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Marco Zangirolami reports in from Akihabara, Tokyo’s gaming
heartland, on how Sony has lost the support of Japanese gamers

While many here in the West will have heard nothing but good things regarding
sales data for the PS4, in Japan things are not looking so good. In fact, they are
looking quite concerning for the Japanese hardware and gaming giant. That’s
because, according to sales data reported in legendary gaming periodical Famitsu,
Sony has sold little more than 2,381,113 PlayStation 4s to date.

Worse still, most of the historical software houses related to the PlayStation brand
are miles away from the sort of massive, full-on production of games that was a
staple 10 years ago. While this sounds unbelievable in a country where Sony has
always played a major role (as Sony was born in Japan after all!), it couldn’t be more
true, with software houses like Konami and Sega not only a shadow of their former
selves, but switching increasingly to churning out mobile, free-to-play games for PCs
and handhelds.

Another contributing factor, it seems, to this downfall is the almost total lack of
console exclusives, which at one point was what PlayStation as a brand was
renowned for. Now all of those Japanese exclusives have vanished, with new
titles coming out on every possible platform available on the market - old-gen
included! For example, look at the release of Metal Gear Solid V: The Phantom
Pain. Once Metal Gear Solid was a PlayStation exclusive and a real reason to go
out and buy a Sony console, however V launched not just on PS4, but also Xbox
One, Xbox 360, PC and PS3.

The PlayStation 4's launch was delayed in Japan, despite it being Sony's native territory

And Metal Gear Solid V: The Phantom Pain is not the only exception. Games such
as Phantasy Star or the crazy Sega cash cow Ryu ga Gotoku (the Yakuza franchise
in the West) are now developed for every system, with the clear target to enlarge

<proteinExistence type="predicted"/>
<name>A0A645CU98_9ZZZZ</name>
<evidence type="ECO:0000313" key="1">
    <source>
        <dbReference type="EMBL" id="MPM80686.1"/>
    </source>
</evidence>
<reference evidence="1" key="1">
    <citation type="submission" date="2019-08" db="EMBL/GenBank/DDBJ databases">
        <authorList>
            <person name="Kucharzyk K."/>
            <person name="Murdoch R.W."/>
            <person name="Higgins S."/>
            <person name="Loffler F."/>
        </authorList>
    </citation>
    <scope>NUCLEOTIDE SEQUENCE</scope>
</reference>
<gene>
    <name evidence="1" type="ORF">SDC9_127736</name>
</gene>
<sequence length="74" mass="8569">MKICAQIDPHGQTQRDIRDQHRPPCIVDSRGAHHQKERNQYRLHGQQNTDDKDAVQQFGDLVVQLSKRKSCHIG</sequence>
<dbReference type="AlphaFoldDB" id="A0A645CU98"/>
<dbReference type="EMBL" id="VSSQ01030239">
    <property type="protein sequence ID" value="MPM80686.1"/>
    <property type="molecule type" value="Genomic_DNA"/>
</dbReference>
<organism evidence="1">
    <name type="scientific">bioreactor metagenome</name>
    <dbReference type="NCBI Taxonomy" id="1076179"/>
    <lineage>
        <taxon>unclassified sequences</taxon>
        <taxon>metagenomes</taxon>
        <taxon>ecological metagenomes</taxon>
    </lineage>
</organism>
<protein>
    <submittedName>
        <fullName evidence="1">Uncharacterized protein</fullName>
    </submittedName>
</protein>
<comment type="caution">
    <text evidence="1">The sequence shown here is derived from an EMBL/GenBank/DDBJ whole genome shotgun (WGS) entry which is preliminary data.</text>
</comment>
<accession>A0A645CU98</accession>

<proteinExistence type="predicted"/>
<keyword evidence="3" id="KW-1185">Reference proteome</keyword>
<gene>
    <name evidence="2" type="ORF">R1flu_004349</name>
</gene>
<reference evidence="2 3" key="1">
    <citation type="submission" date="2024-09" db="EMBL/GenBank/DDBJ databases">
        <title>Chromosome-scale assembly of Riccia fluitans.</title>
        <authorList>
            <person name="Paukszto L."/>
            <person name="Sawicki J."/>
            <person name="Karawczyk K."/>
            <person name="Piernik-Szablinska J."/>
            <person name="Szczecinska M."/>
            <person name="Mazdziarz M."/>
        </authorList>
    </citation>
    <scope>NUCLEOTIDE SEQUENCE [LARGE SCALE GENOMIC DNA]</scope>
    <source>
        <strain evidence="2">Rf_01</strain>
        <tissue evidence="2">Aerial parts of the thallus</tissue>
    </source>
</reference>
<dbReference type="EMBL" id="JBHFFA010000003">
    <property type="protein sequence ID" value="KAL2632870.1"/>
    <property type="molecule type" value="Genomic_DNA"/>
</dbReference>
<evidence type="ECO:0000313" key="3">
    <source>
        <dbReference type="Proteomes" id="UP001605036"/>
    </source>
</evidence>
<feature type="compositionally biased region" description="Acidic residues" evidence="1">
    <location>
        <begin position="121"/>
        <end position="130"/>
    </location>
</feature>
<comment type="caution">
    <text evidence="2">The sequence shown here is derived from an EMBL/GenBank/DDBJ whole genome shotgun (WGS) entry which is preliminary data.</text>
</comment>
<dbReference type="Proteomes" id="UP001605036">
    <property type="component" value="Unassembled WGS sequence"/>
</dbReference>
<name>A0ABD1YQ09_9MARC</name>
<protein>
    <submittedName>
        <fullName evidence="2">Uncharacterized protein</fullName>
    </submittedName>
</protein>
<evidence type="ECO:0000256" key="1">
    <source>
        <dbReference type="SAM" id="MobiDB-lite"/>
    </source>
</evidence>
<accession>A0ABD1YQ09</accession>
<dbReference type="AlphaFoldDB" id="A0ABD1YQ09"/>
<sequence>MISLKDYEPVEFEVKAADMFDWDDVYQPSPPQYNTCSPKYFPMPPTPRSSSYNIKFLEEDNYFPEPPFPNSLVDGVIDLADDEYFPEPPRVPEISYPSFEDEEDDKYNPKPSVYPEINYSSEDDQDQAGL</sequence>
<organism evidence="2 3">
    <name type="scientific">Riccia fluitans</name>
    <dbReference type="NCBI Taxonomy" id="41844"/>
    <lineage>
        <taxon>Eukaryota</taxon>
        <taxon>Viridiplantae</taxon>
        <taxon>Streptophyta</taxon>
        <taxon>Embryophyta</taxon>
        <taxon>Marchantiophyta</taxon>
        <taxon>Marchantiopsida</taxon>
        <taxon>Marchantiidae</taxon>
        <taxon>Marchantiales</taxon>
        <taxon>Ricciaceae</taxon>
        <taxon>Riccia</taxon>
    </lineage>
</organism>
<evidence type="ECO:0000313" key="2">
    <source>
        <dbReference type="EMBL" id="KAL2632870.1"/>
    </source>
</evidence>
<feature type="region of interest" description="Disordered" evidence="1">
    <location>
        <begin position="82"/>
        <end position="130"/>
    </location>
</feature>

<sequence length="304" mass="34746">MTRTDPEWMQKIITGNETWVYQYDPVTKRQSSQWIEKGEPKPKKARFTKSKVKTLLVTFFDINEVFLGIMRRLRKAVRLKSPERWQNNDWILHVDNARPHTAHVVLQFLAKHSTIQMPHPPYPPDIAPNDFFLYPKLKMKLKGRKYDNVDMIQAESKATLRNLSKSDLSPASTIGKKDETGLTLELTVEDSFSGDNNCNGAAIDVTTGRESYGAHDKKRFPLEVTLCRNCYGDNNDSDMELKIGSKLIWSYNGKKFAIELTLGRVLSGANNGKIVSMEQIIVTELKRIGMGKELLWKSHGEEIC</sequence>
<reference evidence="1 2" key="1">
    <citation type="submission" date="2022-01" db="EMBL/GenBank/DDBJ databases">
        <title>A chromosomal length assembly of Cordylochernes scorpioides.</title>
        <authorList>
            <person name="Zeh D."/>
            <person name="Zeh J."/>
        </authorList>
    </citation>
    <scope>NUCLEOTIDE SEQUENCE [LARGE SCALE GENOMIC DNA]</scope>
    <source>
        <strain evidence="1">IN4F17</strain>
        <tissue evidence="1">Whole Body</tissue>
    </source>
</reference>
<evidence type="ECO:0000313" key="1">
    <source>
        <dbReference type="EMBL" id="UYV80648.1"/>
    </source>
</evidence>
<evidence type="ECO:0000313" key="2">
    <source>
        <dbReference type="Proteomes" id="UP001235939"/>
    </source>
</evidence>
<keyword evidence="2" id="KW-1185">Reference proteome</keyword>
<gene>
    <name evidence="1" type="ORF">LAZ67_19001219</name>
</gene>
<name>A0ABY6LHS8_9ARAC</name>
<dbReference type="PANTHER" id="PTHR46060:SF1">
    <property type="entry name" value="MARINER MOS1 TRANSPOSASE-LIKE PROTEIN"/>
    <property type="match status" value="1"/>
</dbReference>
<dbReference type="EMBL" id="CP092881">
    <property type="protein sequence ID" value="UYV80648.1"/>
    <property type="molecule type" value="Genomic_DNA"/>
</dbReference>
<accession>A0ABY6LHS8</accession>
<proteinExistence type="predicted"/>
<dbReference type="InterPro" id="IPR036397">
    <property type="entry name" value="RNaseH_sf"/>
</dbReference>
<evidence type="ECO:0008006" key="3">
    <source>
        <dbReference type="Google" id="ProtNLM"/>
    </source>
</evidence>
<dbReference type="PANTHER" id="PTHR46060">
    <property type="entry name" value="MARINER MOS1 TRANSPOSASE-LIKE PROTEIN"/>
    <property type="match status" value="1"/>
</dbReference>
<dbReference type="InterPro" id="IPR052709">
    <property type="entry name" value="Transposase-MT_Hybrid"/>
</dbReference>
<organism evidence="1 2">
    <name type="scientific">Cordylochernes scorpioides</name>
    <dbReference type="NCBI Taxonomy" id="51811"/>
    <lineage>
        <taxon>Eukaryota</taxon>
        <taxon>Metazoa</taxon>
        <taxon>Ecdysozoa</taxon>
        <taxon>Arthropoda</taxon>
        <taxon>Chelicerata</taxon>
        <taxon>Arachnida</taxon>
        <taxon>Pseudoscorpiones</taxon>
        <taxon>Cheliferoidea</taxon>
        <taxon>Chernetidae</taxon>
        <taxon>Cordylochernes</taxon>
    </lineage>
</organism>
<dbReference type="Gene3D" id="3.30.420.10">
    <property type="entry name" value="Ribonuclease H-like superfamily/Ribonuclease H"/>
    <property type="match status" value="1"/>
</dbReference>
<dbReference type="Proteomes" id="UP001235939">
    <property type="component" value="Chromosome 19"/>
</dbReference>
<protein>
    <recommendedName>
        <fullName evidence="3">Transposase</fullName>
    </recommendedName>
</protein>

the developer’s financial income in any possible way. Those heyday console
exclusives are gone and, judging by the state of the Japanese games industry, gone forever.

What probably happened is that long ago Japanese software houses came to the
understanding that times had changed and, when Sony hit a financial rocky patch,
stopped pumping money into console game development. Making a big, console-
exclusive title is more expensive than ever and, at least in the minds of the software
houses, why would you risk a big loss when people are clamouring more and more
for free-to-play games. There is little risk in making them, as they cost a fraction of
the money to make, yet potentially can become insane, Candy Crush Saga-style
cash cows.

Metal Gear Solid V: The Phantom Pain did OK in Japan. However publisher Konami
have since dropped its maker Hideo Kojima

I was recently in Tokyo, Japan, and after talking with the Japanese gamers in
Akihabara (the famous Tokyo district known for its gamer culture) about this
issue (i.e. why Sony is not selling anywhere near as well as in the past) the typical
response was that it is not 'interesting' (literally 'tanoshii' = amusing) anymore.

Paradoxically, this is the same answer we have in Europe from the hardcore gamers
who lived in the so called "Golden Age" of game production and now criticize the nex-
gen's production for having "no creativity" in most of the AAA productions. These people,
who are now in their 30s and 40s, frequently criticize modern games makers for
delivering no new game concepts, nor experimentations as they used to see and play
in the past.

Japanese software houses are increasingly not prepared to allocate GTA V-
level budgets to make new, original games

And, the scary thing is, it is probably true. But logically rising costs to develop
new games have progressively reduced risks on investments, so few new ideas
have seen the light in the last decade in this market. Even if consoles go to 4K
definition and the upcoming VR peripherals revolutionise the games market to a
degree (such as the Oculus Rift and PlayStation VR coming later this year), many